How can I prevent my cats from chewing up my headphones? I've gone through two sets of earbuds recently and don't want to keep having to buy new ones regularly.

Solutions that involve buying a particular type of headphones are okay--I need to buy another new pair anyway.

  • 2
    So simple! Use salt, garlic and/or cologne. – Bay Oct 22 '15 at 18:58
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    @Bay Yes, there's nothing quite like listening to music while smelling like stale garlic. – Stan Sep 3 '17 at 15:23

Dab hot sauce onto the headphones, not the part that goes in the ear!


The only way to absolutely guarantee that your headphones don't get chewed on is to place them in a container that the cats cannot open. Do not assume that just because the container is difficult to imagine opening by a cat that it will be impossible (or even difficult). I have seen cats knock things off the counter just to break open a container.

You can find a lot of example videos of cats opening things they shouldn't be able to: Cat opens door with round doorknob

Find a hardened container with multiple catches to prevent the cat from getting to your headphones. Add foam to keep the headphones from rattling around inside.

Harden plastic container with multiple latches

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    Your idea doesn't seem to involve thinking outside the box though... ;-) – Alexander Oct 20 '15 at 22:49
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    A small metal can with a screw-on lid is probably sufficient, and a lot smaller than the army surplus bomb-proof container shown in the answer. ( @Alexander Hilarious! Thumbs up! XD ) – BrettFromLA Oct 20 '15 at 22:52
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    @BrettFromLA The bomb-proof option might be necessary with certain cats (see i.stack.imgur.com/2K0CR.jpg). – Alexander Oct 20 '15 at 23:05

You could sew a fabric casing for the cord part of your headphones. I've had cats that liked to chew on rubber/plastic cords (including electrical cords!), and the best solution I found was to make little fabric casings for the cords.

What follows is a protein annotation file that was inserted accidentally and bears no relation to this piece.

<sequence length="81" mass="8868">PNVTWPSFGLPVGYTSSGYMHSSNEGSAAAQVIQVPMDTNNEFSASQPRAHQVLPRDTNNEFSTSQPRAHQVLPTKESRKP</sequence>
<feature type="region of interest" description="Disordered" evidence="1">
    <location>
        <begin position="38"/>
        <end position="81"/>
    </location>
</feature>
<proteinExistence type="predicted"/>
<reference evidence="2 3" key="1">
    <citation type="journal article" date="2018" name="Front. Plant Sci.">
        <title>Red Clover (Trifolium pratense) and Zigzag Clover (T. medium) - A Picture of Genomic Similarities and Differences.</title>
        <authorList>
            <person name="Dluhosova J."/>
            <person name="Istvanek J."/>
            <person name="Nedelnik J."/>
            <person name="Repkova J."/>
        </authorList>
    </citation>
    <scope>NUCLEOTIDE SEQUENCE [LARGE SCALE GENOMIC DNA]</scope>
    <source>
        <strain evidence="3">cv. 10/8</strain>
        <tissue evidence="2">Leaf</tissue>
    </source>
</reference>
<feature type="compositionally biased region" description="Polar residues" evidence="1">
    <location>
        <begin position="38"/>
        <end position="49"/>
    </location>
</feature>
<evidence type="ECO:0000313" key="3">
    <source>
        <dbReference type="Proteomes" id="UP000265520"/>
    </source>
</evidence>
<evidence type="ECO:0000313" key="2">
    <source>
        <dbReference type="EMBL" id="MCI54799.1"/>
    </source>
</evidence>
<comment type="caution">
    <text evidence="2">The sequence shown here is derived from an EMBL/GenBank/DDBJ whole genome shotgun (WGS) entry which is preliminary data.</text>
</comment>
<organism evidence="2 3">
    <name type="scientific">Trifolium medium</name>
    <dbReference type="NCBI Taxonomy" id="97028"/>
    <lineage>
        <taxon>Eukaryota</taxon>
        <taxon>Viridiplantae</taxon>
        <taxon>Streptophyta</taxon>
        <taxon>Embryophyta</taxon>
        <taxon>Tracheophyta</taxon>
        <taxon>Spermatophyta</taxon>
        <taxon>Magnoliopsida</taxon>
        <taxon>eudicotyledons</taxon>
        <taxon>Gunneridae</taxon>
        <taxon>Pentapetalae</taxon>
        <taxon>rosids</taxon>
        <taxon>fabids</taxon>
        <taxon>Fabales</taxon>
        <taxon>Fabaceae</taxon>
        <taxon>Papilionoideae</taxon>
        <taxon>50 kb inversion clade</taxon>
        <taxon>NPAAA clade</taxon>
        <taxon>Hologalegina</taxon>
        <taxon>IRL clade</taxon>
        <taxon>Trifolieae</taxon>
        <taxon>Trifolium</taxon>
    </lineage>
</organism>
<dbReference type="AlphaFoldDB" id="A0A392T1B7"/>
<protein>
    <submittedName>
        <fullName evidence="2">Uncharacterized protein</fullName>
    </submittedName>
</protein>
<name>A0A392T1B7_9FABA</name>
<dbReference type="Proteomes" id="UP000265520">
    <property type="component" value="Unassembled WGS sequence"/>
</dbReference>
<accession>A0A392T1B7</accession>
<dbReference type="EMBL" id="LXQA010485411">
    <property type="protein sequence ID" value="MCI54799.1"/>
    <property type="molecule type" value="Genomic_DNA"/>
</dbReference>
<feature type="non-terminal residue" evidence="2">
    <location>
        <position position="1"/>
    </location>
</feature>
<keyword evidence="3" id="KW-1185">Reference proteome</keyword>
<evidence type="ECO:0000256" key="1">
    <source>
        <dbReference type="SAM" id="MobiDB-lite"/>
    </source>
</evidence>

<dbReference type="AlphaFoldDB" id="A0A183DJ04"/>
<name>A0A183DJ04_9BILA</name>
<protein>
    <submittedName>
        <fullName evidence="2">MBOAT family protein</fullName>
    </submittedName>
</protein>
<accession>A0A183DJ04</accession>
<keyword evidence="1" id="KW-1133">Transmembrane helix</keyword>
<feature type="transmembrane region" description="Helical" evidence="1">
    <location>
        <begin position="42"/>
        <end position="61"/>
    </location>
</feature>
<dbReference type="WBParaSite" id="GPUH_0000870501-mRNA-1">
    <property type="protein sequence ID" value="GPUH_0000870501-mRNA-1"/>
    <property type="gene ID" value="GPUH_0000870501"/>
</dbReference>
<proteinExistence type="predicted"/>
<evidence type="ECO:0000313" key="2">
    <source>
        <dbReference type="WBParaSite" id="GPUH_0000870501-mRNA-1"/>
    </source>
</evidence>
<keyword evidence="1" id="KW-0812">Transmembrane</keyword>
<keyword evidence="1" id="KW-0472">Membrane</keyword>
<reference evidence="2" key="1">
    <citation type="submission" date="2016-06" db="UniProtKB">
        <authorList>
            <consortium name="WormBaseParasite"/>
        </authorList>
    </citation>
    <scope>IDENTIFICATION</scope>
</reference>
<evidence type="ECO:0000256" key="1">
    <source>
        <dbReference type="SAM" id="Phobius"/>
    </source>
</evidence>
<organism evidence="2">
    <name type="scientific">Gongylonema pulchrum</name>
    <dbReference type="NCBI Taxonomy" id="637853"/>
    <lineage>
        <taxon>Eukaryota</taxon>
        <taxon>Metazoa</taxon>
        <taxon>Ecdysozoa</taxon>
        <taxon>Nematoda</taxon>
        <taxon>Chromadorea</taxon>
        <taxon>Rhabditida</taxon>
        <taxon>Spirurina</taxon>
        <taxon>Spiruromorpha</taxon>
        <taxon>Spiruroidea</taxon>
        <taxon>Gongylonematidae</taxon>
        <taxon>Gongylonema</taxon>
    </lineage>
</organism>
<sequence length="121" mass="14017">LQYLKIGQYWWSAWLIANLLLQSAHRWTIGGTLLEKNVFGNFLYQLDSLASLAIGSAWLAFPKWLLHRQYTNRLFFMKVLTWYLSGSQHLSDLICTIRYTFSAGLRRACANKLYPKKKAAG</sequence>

It can be very thin fabric, because the purpose of the fabric is to change the texture to make it less attractive, not to be an impenetrable barrier. A thin flannel would be good; comfortable on your face, but icky on the cat's tongue.


Building on the idea of Adam Zuckerman regarding casing of sorts, I would like to draw your attention to earbud cases (as from a google search). These has loads of variations, but most of them should solve your problem.

Some manufacturers sell the earbuds with decent casings, and it is worth it to look for one of those sets. Cases comes in multiple variants; closed cases, case where you twist the leads into the case, or open variants where the headphone wires are still somewhat available to the cat.

Note that also ordinary headphones can come with decent casings, and some of these headphones are collapsable before you enclose them in the casing.


I had to change my behavior in order to keep my cats from chewing my headphones. I made it a point to put my headphones up on a hook that my cats cannot access without my holding them up. There is not much you can do to change the instinct your cats have for chasing after string-like objects, so you should change your behavior to make the headphones less available.

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    This is good, if they are chewing them because they are playing with them, get some similar toys - DO NOT GIVE THEM YOUR OLD HEADPHONES - If you give them your old ones, they'll think they can play with any. This is why you give them a toy that is similar but not exactly the same. – djsmiley2k - CoW Oct 23 '15 at 15:48
  • Yes, part of my problem I had was that my cats would dig through my bag on the floor to get my headphones, and when they chewed through those I'd just leave them on the floor for them to play with. Then I realized they couldn't distinguish between the new ones I'd hidden deep in my bag (on the floor) and the old, chewed headphones that I was letting them play with nearby. I had to always move my bag and the headphones to cat-safe areas. They still love string. – user70848 Oct 27 '15 at 23:35

You could either place them somewhere high up or in a closet. Unless your cats are ninja cyborgs from the future, I doubt they can open a closet door (or drawer or other aperture of similar use).

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    I have cats that will open drawers and doors. And almost all of them are capable of getting much higher than you can imagine. – Adam Zuckerman Oct 20 '15 at 20:36
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    @AdamZuckerman Are you sure those are house cats you have? – Alex Oct 20 '15 at 22:13
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    What about all of the YouTube videos of cats opening doors and drawers? – Adam Zuckerman Oct 20 '15 at 23:02
  • Locked cabinets...? – Demisemihemidemisemiquaver Oct 21 '15 at 15:17
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    You don't have a cat do you? ;) – djsmiley2k - CoW Oct 23 '15 at 15:47

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